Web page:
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Feeding Your Growing Child

Feeding Your Growing Child

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After the first year, your child will seem to grow at a slower rate, and eat less often. While a decrease in appetite is normal, good nutrition is vital as the body is busy building new tissues, bones, teeth and blood.

19/10/2015 - 17:26

After the first year, your child will seem to grow at a slower rate, and eat less often. While a decrease in appetite is normal, good nutrition is vital as the body is busy building new tissues, bones, teeth and blood. A tremendous amount of energy is also required for increased physical and mental activities. That’s why feeding your growing child with the right nutrients is important.

At this time, you should focus on providing everything your child needs to grow, and making sure the daily nutritional requirements are met in daily baby food. Here are some recommended meal guidelines:
•    Plan smaller but more regular meals as kids have limited stomach capacities. 3 main meals with 2-3 healthy snacks in between are ideal.
•    Don’t worry about quantity; focus on quality baby food instead.
•    Offer a wide variety of foods, as well as sufficient amounts of fluid and fibre.
•    Consider likes and dislikes so as to minimize food refusals.
•    Provide a steady supply of vitamins and minerals.
•    Encourage consumption of fruit and vegetables that are rich in vitamin C (orange, kiwi, guava and honeydew) and vitamin A (sweet potatoes, pumpkin and papaya).

Food Pyramid for Kids
Here is a guide to your childs’ daily food requirements:

•    Milk or dairy products: 2 cups (500ml)
Remember, the food you introduce will help to shape your child’s food preference.
•    Energy-giving carbohydrates: 2-5 servings of whole grains or cereals
1 serving = breakfast cereal or noodles, 2 slice of bread, 6 crackers.
•    Protein-rich foods: 2-3 serving
1 serving = 1 medium chicken drumstick, 2 eggs, 1 medium size fish, 1 cup beans or 1 piece towkwa (soya bean curd). Try to include both plant and animal protein.
•    Fruits and vegetables: 4-5 servings
1 serving = half cup cooked vegetables or 1 piece of fruit (apple, orange).
Try to include both dark green leafy vegetables and deep orange/yellow fruit.
•    Fats and oils:
Use small amounts in cooking, or as butter/margarine on bread.
•    Milk Consumption
Growing kids typically need about 2-3 servings of milk a day. If your child is drinking milk without any problems, there is every reason for them to continue doing so, even into adolescence. Milk is an excellent food for growing children because it is a valuable source of protein for building tissues, as well as calcium for strong bones and teeth.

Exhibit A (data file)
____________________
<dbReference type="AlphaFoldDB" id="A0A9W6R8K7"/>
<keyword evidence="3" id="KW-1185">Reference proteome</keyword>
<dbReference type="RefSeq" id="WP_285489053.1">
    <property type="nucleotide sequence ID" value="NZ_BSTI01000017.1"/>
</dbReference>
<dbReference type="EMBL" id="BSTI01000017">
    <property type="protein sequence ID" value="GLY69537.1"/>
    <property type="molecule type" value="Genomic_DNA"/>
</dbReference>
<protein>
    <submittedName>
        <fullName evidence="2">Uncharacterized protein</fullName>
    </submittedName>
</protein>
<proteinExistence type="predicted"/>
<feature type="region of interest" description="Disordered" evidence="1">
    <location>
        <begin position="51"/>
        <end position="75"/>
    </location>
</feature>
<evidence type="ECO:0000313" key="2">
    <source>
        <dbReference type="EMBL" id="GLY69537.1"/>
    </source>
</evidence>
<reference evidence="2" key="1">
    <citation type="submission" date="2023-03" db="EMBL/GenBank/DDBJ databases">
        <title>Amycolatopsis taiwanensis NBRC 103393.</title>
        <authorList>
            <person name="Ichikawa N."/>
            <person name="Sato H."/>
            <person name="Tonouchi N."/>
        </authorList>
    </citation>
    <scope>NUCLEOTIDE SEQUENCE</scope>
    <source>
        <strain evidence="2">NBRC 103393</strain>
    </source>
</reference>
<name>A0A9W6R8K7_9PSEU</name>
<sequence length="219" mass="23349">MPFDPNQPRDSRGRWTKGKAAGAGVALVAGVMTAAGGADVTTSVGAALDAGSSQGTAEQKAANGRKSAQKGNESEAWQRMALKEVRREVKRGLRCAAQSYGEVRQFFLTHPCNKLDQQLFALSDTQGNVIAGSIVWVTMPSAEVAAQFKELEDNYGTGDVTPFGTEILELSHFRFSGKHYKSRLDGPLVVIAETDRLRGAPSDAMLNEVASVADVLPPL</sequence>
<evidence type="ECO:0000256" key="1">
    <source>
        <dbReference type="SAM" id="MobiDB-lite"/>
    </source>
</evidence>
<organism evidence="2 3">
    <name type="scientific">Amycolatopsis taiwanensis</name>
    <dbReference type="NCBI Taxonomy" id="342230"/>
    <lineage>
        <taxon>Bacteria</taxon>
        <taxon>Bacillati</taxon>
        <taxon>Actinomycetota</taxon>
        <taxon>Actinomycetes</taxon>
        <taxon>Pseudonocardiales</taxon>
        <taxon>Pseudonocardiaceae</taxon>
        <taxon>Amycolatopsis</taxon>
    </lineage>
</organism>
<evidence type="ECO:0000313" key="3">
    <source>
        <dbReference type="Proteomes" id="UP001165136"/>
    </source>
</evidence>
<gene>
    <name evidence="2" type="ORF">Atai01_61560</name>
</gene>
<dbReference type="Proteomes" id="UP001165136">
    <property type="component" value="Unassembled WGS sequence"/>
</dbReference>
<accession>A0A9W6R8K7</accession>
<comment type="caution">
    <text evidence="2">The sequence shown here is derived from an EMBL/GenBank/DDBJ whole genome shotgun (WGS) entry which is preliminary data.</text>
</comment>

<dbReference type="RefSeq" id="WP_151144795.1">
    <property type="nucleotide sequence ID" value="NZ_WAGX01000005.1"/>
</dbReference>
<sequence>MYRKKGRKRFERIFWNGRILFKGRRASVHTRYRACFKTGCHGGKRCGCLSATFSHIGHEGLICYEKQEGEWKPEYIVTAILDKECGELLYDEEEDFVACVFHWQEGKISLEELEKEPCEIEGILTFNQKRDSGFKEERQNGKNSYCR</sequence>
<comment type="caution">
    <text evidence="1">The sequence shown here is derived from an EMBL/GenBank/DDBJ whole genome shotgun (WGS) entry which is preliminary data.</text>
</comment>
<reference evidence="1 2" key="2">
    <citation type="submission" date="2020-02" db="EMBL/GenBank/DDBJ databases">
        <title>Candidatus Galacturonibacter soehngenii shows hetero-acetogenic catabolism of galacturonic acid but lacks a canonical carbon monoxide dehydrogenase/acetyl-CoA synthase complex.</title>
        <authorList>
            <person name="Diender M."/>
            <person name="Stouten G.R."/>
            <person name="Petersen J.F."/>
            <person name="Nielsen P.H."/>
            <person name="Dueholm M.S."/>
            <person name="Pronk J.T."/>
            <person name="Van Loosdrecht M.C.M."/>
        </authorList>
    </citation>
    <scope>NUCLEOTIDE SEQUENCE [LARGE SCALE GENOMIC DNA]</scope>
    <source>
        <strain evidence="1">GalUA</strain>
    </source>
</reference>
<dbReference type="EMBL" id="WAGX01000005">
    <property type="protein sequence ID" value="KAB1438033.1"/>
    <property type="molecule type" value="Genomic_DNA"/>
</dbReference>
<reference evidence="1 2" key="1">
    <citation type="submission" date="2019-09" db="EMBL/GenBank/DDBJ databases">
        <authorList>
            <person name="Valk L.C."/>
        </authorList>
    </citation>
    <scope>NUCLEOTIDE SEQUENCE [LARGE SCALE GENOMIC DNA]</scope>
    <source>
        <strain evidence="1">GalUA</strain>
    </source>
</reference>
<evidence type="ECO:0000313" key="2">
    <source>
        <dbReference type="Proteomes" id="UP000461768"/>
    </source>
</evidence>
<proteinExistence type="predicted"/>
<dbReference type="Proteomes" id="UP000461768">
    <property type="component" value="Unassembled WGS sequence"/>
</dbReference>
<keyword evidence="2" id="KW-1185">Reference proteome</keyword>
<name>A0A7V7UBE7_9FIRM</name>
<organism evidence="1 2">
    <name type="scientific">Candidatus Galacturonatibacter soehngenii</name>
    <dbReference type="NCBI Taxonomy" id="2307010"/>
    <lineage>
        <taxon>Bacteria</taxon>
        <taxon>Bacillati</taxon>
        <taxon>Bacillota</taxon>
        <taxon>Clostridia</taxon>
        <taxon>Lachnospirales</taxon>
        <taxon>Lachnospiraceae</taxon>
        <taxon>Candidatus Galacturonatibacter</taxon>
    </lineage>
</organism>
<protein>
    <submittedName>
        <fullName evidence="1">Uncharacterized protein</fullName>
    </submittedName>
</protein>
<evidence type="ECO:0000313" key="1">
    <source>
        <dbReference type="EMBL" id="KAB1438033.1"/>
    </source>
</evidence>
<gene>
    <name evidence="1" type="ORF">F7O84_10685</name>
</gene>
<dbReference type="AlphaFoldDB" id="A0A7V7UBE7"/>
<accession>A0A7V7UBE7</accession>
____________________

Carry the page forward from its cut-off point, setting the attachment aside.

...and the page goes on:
If your child is taking a decreasing amount of milk, choose milk that ‘works harder’ for him. Most growing-up milk comes fortified with a long list of the necessary vitamins and minerals. More importantly, feeding your growing child should include “probiotics” or “friendly” beneficial bacteria like Bifidobacteria probiotics, which increases the beneficial bacteria in the gut.

Encourage your child to drink milk as long as he desires, even if it dwindles to just one cup a day.

Alternatively, make up for “lost milk” by offering him dairy products like cheese, yogurt or yogurt drinks.

Developing your child’s eating habits
Most children have their own ways to tell you whether they are hungry or full. How you respond to these cues will help your child understand your reactions and his own expectations.

More importantly, do try to continue to breastfeed your child till they are at least 2 years old as recommended by the World Health Organisation while continuing to develop a regular soft to solid food eating pattern for them from 6 months of age. If you are a working mother, express your milk.

Feeding soft and solid foods
•    Feed your growing child at regular times
•    If you are buying foods from off the shelf, look for less salt & sugar content.
•    If you are cooking, add less salt & sugar.
•    Introduce mashed or blended vegetable and fruits into their food at 7~8 months.
•    Make feeding time an enjoyable experience.

Good to know:
•  Though you mean well, try not to overly coerce or restrict your child’s consumption of food as you may be surprised to know that your child has a remarkable ability to adjust their intake according to energy needs.
•    Remember, the food you introduce will help to shape your child’s food preference.
•    Don’t reward with sweets. Reward with encouragement and love e.g. bear hugs & kisses.

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